Wednesday, April 14, 2010


See also my Fortnightly Post:
"Play With This!"
I can appreciate Lamott's anecdote about the evening when her son Sam hugged her good-night and they both suddenly realized how much taller than her he had grown: "Wow," he said, stepping back, "When did this happen? You're like a little gnome to me now."
(PLAN B, 150)
Speaking of which, in above photo:
My Older Son Ben, Me [Little Gnome], My Younger Son Sam
March 2010, Formby Pine Woods, Merseyside, England



I read these two Anne Lamott books about ten years ago, when my friend Etta gave them to me as a birthday present. Rather than one book about child-rearing and one book about faith, really both books are about both subjects. As I told Etta at the time, the religious parts are on the wacky side but Lamott's parenting insights are excellent, all about coping with the fragility of life and childhood passages (illness, growing pains, coming of age, etc.).

A couple of years later, I read BIRD BY BIRD: SOME INSTRUCTIONS ON WRITING AND LIFE (1994), and wrote to tell Etta what a delightful book it was, about writing and life, full of wit and creativity, positive energy and good advice:

"Don't be afraid of your material or your past. Be afraid of wasting any more time obsessing about how you look and how people see you. Be afraid of not getting your writing done. . . . Don't worry about appearing sentimental. Worry about being unavailable; worry about being absent or fraudulent. Risk being unliked. Tell the truth as you understand it" (226).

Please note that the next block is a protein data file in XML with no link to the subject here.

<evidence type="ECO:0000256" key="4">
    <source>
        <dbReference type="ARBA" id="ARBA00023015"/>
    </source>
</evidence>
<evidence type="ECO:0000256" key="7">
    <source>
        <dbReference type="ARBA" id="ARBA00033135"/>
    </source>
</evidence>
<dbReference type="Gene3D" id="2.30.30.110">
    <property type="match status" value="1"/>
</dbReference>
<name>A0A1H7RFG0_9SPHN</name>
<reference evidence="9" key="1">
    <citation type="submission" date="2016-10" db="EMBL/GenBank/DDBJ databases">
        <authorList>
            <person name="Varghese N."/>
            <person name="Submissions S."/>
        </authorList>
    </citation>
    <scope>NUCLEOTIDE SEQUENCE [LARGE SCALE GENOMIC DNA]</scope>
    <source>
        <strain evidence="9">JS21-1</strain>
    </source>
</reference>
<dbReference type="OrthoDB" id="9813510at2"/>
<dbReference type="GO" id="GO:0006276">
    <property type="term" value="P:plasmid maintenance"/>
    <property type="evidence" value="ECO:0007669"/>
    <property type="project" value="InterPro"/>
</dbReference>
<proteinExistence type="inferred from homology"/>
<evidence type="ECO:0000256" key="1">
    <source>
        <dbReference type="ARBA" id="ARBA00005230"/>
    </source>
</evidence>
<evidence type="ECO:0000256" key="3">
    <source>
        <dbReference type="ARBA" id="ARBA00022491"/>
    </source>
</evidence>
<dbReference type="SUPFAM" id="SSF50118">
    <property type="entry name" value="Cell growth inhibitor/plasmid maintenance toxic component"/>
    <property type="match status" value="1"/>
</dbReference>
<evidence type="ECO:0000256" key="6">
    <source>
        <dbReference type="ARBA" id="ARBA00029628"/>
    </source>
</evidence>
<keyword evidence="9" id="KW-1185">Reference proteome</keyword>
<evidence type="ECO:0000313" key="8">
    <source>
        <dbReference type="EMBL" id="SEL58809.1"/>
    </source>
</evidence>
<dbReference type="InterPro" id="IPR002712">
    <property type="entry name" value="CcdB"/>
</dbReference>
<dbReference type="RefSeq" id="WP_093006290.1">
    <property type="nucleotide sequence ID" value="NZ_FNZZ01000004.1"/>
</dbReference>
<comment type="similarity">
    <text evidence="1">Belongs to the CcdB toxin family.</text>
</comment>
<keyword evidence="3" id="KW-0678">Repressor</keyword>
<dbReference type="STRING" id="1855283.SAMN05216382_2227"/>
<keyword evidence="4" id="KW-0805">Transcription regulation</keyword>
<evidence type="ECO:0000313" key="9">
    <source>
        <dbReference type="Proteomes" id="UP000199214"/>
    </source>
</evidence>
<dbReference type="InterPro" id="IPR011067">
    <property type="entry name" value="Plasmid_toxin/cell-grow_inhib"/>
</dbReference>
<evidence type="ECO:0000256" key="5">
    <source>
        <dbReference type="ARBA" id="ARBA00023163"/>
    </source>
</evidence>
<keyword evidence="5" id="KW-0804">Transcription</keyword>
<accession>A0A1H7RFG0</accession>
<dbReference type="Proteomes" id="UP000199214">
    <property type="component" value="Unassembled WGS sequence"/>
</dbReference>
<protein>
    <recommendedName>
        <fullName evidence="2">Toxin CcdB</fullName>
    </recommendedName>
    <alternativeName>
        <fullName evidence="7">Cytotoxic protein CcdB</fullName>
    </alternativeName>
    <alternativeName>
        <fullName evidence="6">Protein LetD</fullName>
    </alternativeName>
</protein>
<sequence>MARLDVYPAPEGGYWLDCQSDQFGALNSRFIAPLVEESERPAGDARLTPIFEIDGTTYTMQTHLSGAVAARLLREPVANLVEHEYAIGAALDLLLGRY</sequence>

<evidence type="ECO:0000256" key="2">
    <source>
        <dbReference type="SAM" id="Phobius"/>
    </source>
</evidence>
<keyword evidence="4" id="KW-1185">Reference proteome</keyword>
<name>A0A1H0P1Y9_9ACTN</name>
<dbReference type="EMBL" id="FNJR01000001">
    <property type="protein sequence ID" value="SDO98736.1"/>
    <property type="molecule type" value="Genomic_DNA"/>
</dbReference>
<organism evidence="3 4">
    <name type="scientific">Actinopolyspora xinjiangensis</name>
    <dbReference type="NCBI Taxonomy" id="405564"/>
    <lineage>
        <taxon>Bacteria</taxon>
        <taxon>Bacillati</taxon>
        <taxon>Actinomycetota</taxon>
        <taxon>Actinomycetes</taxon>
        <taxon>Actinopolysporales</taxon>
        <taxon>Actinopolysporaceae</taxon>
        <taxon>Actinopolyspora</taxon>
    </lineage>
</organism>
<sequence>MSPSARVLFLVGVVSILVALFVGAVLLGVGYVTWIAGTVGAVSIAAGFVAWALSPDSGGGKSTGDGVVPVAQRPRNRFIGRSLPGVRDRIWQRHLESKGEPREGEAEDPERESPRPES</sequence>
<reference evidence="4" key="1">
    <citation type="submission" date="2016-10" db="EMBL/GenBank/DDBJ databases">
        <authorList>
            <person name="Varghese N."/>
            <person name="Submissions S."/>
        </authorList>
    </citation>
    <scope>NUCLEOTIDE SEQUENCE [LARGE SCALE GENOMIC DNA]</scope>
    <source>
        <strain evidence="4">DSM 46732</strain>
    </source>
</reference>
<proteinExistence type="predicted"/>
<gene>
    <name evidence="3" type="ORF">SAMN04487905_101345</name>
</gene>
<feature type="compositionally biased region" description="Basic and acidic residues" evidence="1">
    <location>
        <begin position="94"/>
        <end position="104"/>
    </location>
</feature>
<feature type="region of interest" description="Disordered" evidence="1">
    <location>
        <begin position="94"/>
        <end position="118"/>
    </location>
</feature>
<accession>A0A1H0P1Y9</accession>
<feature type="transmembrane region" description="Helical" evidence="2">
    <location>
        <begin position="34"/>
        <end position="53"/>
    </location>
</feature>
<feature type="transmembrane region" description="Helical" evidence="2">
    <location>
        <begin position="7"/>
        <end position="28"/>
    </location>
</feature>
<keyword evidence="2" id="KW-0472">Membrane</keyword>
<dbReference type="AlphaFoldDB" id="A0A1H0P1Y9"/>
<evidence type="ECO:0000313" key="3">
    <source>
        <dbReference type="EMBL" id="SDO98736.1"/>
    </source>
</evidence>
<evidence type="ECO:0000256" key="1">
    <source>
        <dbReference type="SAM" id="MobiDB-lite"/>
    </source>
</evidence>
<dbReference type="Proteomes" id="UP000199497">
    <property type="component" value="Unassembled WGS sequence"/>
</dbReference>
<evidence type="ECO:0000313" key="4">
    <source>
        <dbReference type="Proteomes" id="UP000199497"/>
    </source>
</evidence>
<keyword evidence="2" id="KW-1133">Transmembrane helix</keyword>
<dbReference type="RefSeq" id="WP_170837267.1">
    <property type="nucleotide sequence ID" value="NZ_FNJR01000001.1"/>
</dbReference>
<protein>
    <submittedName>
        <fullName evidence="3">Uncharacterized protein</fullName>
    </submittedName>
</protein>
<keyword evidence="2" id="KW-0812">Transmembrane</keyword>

Etta wrote back all worried that I hadn't liked the first two Lamott books she had sent (Operating and Traveling). I had to remind her that my original assessment had been at least 50% positive. I wrote to her (thank goodness for saved mail): "Etta, go back in your mind to what I said when you sent them. I loved Lamott's wit from the very beginning. She seems like a wonderful parent, and her generous observations have allowed me to forgive myself for not being the perfect mother -- that 's saying a lot! Not many books have been able to do that! My one & only criticism was her religious mumbo jumbo, and you know that has always made me uneasy, since I was about age 9 or so! Still, everything else she says is so meaningful that I can work around the stumbling blocks. Now, do you believe me at last that the books were a wonderful present that have had a profound impact on my way of thinking and being in the world? I hope so!"

In fact, when I pulled out Operating Instructions that day (to re-read favorite passages after finishing Bird by Bird) guess what fell out -- the birthday card that Etta had enclosed back in 1999, telling me that Lamott's writing reminded her of my "funny voice." She had written on the card: "If you ever feel compelled to write, I hope you use your funny voice like this book does." What a wonderful compliment! I blushed at such high praise, and felt honored that she could see any resemblance between Lamott's tone & mine.



In Plan B you'll find Lamott at her best! Last year, in my Fortnightly post, "Rocky Road" I told the story of how this book, like the first two, entered my life as a birthday present -- this time from my friend Cate. To this day, Cate's favorite is the essay about the rock in Mary's hand. I like the one called "Diamond Heart," which contains the "Little Gnome" incident and an opening ode to puttering: "I was puttering around the house, which is my main spiritual practice" (Plan B, 149). Hey, mine too! The exaltation of puttering! You've gotta love that!